I first read your thoughts, then followed my way to Spencer’s “Christian Science Monitor” article, then on to your powerful May 31, 2007 blog and all the comments. I think all thoughts and comments conveyed were frighteningly real. Furthermore, I also relate to the point he was making, about the “death to traditional religious thinking”, in almost the same background that seems to be staring capitalism right into the face of certain obscurity. Another startling fact that wasn’t shared was the sudden emergence of a number of new Islamic centers in and around the Kansas City area. Kansas City phone book shows 7 different locations for Islamic worship centers, and 2 are now in Johnson County. Freedom of worship means freedom for all to worship.

Reepicheep said...

Jared, It's not just you. I agree with you, so maybe it's just us.

Wayne said...

I'm more inclined to see American Evangelicalism go out with less of a bang and more of a whimper (a la TS Eliot). However, I'm also less sanguine about how such an eventuality would impact a body like the PCA.

Reepicheep said...

Wayne, you may be right on how the decline of evangelicalism will affect the PCA. We're at a pivotal moment as a denomination I think. If the PCA becomes more evangelical than Reformed, I'll be looking elsewhere for affiliation.

What's your take?

Wayne said...

My take? I appreciate Michael Spencer and have followed his blog for nearly six years, but I think this whole thing called American Evangelicalism is far too big for anyone to know what will happen. It's a provocative and challenging piece, but at the end of the day we're still chasing the wind when it comes to the "big picture." What I take from Michael's piece is the challenge to pursue 1) Doctrinal fidelity, 2) Authentic Christian Praxis, and 3) Clear articulation of the gospel to our neighbors.

So while I think Michael goes a little too far in his prognostication, there's a lot to take from it. However, one does wonder what will be made of that creature called American Evangelicalism one day; especially by the churches of Asia, Africa, and Latin America standing over its grave having re-evangelized the West.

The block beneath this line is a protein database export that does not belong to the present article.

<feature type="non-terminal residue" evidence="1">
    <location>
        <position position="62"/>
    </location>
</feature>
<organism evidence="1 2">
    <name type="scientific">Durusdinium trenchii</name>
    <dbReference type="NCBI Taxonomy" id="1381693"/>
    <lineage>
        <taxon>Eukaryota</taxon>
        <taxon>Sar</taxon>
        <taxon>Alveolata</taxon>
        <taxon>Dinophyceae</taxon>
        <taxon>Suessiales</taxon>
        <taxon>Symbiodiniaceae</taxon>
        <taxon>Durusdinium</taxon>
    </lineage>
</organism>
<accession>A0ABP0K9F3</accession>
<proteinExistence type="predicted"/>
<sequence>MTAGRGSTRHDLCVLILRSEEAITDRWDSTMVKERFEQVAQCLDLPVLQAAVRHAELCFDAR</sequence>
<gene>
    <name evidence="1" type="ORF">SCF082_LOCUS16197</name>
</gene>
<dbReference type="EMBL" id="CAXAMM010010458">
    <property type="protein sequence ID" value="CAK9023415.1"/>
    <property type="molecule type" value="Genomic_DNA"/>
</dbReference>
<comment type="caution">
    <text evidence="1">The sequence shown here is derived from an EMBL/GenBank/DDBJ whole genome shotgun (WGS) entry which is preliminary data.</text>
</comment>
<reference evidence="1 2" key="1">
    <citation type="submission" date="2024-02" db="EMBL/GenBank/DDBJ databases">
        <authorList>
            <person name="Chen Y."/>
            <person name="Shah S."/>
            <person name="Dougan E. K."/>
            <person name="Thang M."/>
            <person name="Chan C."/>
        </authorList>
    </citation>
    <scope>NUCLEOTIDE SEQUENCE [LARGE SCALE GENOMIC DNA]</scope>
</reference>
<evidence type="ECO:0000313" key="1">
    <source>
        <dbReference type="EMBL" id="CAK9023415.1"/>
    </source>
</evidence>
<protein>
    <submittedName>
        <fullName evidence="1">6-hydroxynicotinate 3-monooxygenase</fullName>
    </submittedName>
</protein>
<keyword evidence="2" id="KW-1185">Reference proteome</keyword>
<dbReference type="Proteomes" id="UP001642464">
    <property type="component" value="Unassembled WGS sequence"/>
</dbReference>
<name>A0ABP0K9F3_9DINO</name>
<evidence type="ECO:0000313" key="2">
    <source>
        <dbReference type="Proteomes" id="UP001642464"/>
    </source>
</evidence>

Rick Calohan said...

While I agree with what Michael wrote, I am not at all concerned for God is Sovereign, His Kingdom is HERE and NOW and will SHALL ever be, oh wait the Evangelicals don’t preach that, the preach the Gospel according to Tim Le Hay.

I think Michael’s second point

“We Evangelicals have failed to pass on to our young people an orthodox form of faith that can take root and survive the secular onslaught. Ironically, the billions of dollars we've spent on youth ministers, Christian music, publishing, and media has produced a culture of young Christians who know next to nothing about their own faith except how they feel about it. Our young people have deep beliefs about the culture war, but do not know why they should obey scripture, the essentials of theology, or the experience of spiritual discipline and community. Coming generations of Christians are going to be monumentally ignorant and unprepared for culture-wide pressures.”

is spot on so far as synergist crowd of Evangelism that is pervasive in Evangelical circles.

For how can people know the Gospel without the regeneration of the Holy Spirit? This is why Doctrine is important in interpertanting Scripture and presenting the Gospel!

So from a Reform view while we obey the Great Commission and proclaim the Gospel, we know that salvation is God’s choice by His Grace, not by our choice. If the Gospel of Grace was preached as oppose to the Gospel of Coercion as our synergist do on the street corners then there would not be the fall of ‘Evangelism’ as it is defined in this article. I think a more correct title should be The coming synergism collapse

Anonymous said...

Pastor Tony,

I look forward to more of your thoughts on this article in coming days. I read it yesterday and it seemed to confirm much of what I already believed was destroying American evangelicalism.

The problem with evangelicalism is that it lacks deep theological content. It is so focused on helping people "be a better you" that it has gotten rid of much of it doctrinal basis. Too many "evangelical" churches simply don't preach the gospel anymore. They are supposedly beyond it. Even worse is the new trend, started by Willow Creek and its association of churches, of encouraging "self-feeding." If you're unhappy with your spiritual growth, it's not the church's fault--you're just not practicing enough spiritual disciplines! Nevermind that the sermons are more like pep talks than explanations of the biblical text.

I wouldn't be surprised if much of the evangelical world suffers from the same problems of the mainline congregations. They both seem be defined more by moralistic therapuetic deism, as opposed to the faith once delivered.

By the way, I continue to be encouraged by what I see at Redeemer. It is very attractive to those who want something that is deeper than what the church growth gurus have to offer.

Scott Hirons

M. Jay Bennett said...

Great series Tony!

And well said Mr. Nelson.